If there is any beauty or truth to be found in any of those arts, then there must be too in the merging and dissolution of meaning and non-meaning that we see so strongly emergent as a current in AI-produced art (including literature).

Why not let the reader’s confusion about what was written by AI and what by human be a part of the longing they have to develop and nurture, that desire to understand, or at least swim or float in the sea of non-meaning?

Does it degrade meaning? Does it uplift non-meaning? Non-meaning is another form of meaning. “Alternative facts,” alternative fictions. Who picks up and leaves off? You? A robot? A corporation? A government? Each an authority, each offering their assessment. All of which one could take or leave, depending on who has the arms and means of enforcement. The game then begins I guess to be simply how to navigate these waters, how not to get too hung, how not to get too exploited, how not to be too weighed down when you dive into the depths of rabbit holes under the sea that you can come back up again, and still be free.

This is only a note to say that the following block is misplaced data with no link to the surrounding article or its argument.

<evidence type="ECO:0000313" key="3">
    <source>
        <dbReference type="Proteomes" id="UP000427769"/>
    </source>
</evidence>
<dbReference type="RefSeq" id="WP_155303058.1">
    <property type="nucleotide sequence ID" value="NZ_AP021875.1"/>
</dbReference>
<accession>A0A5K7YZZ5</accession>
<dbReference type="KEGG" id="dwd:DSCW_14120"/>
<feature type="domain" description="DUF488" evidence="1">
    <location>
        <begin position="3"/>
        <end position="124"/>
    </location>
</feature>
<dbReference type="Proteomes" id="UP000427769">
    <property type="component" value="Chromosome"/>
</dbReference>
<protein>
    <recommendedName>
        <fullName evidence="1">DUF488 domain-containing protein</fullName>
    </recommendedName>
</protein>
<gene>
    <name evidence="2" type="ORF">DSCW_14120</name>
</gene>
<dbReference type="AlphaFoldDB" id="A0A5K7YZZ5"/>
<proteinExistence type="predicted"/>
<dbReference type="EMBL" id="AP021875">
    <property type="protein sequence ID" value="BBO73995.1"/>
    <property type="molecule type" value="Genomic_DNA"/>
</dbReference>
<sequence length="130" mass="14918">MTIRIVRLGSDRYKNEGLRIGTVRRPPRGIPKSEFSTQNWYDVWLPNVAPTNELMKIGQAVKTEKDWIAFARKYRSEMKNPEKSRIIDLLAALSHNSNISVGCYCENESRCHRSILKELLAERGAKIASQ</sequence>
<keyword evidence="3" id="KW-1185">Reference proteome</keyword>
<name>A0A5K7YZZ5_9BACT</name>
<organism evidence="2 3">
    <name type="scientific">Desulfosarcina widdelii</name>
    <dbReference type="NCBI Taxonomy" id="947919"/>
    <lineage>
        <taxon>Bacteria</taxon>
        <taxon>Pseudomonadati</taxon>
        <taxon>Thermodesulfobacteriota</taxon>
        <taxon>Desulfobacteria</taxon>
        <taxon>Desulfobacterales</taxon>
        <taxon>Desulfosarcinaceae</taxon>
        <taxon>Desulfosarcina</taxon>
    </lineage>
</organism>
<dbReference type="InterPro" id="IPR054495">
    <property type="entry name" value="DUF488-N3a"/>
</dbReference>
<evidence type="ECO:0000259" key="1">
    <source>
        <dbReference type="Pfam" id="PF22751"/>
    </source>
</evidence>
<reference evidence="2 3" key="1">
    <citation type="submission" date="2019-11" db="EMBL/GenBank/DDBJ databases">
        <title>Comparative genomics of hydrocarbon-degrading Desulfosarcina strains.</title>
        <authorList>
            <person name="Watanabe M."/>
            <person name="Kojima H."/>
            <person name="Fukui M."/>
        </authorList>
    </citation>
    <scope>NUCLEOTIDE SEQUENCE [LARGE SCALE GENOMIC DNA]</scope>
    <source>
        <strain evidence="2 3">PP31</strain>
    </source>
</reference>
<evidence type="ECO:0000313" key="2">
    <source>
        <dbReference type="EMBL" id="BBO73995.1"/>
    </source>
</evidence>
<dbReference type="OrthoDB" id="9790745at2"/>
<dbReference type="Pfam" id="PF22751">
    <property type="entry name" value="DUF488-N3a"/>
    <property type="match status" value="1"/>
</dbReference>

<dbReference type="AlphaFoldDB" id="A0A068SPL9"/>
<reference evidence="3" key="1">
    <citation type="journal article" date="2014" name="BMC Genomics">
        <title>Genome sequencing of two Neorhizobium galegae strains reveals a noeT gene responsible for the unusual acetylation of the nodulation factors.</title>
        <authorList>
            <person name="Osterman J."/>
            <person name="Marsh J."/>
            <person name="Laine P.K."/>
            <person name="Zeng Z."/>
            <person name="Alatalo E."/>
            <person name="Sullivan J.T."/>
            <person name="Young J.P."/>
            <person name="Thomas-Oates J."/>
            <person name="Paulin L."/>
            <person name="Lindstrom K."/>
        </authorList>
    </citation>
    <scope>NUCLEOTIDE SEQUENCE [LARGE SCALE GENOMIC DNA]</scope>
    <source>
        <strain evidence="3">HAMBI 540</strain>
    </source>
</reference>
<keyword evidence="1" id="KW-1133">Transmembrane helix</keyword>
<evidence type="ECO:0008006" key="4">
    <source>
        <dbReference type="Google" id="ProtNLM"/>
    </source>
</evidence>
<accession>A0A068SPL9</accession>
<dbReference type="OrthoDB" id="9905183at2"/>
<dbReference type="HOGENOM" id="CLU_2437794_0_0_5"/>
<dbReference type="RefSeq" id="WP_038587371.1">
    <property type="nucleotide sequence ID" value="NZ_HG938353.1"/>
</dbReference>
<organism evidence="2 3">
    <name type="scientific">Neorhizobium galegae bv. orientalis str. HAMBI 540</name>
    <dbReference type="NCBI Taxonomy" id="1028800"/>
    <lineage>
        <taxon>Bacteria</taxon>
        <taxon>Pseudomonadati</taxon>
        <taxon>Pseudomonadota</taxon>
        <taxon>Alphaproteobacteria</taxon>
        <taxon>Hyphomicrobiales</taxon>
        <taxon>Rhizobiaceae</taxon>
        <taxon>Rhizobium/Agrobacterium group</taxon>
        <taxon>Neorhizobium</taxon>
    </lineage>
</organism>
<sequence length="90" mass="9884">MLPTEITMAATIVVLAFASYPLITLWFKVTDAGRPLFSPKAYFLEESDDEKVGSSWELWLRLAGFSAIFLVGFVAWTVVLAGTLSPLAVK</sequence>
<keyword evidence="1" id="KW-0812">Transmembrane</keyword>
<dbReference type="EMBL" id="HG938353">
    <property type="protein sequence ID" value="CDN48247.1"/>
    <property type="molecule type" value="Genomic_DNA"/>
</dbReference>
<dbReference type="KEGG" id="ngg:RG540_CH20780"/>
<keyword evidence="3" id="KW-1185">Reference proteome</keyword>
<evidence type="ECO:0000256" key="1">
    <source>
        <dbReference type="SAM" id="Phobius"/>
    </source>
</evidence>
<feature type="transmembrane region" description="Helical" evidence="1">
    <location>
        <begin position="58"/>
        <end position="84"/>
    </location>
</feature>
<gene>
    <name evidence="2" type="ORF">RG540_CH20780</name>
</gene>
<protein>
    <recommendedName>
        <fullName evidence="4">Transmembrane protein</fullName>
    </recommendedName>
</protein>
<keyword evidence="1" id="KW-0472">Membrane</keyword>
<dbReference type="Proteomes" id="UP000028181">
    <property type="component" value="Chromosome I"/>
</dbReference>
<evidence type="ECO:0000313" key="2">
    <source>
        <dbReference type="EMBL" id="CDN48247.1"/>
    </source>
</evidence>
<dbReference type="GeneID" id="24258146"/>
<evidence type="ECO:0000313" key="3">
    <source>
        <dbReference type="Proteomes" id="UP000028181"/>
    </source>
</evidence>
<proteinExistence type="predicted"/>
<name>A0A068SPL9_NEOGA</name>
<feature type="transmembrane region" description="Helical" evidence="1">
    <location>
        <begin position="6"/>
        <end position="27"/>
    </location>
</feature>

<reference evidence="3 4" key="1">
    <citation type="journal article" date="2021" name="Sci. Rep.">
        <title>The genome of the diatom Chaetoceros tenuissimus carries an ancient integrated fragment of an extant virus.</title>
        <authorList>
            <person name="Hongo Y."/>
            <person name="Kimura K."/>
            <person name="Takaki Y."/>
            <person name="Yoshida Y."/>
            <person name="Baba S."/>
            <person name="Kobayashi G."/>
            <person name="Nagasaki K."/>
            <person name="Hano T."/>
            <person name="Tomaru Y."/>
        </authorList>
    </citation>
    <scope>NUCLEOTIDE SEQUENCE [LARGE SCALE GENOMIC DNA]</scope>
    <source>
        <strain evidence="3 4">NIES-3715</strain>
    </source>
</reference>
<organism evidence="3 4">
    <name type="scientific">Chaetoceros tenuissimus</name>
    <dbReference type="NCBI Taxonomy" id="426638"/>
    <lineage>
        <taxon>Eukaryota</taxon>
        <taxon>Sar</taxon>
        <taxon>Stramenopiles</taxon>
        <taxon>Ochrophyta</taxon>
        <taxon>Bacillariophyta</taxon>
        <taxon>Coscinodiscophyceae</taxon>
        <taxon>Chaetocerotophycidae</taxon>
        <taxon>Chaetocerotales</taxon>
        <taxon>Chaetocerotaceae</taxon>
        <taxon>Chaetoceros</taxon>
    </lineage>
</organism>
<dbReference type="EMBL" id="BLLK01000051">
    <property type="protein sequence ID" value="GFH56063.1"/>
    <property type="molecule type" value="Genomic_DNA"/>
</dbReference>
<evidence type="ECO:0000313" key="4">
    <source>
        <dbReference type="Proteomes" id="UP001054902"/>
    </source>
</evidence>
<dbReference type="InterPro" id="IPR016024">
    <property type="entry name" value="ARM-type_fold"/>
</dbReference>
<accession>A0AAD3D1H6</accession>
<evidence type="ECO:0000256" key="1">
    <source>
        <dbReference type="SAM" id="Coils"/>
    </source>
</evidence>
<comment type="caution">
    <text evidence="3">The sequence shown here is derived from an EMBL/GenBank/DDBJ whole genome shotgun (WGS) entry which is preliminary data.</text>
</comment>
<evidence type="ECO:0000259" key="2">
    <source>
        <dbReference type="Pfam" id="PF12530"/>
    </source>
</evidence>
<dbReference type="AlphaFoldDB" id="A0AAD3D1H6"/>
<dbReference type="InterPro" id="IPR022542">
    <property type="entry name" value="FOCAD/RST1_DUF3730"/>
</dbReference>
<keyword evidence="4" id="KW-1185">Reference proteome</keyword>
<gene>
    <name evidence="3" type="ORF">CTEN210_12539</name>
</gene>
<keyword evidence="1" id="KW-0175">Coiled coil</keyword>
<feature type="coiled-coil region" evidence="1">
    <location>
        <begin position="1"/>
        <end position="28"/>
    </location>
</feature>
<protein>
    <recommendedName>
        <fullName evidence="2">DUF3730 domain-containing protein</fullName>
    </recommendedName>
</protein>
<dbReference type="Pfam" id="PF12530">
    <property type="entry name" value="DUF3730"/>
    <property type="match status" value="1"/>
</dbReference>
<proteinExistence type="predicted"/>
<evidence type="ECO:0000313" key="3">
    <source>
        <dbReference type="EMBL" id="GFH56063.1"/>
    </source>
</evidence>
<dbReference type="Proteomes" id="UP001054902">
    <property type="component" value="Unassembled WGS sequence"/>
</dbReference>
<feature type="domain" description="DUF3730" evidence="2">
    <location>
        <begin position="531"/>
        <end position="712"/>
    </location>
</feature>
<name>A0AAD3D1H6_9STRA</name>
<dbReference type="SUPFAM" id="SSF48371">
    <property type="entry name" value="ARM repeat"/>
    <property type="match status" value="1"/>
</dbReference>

Free to find bad search results. Free to be mislead, and freedom to mislead. All is sleight of hand and stage direction. Everything gardens, trying to manipulate its environment to create optimal conditions for its own survival. Including AI, including all of us. We need new tools to understand. We need brave explorers to sail off into unmeaning, and bring back the treasures there, for not all life is laden and wonderful. Much is viral and stupid. Much is lost, much to be gained.

Strictly necessary

Sorry internet, there is no such thing as a “strictly necessary” cookie for me to look at a page of text. If that were true, every time I looked at a physical book or piece of paper with words on it, I would need a cookie. Luckily — for now — that is still not true. And kindly go to hell for claiming this self-serving illusion as true.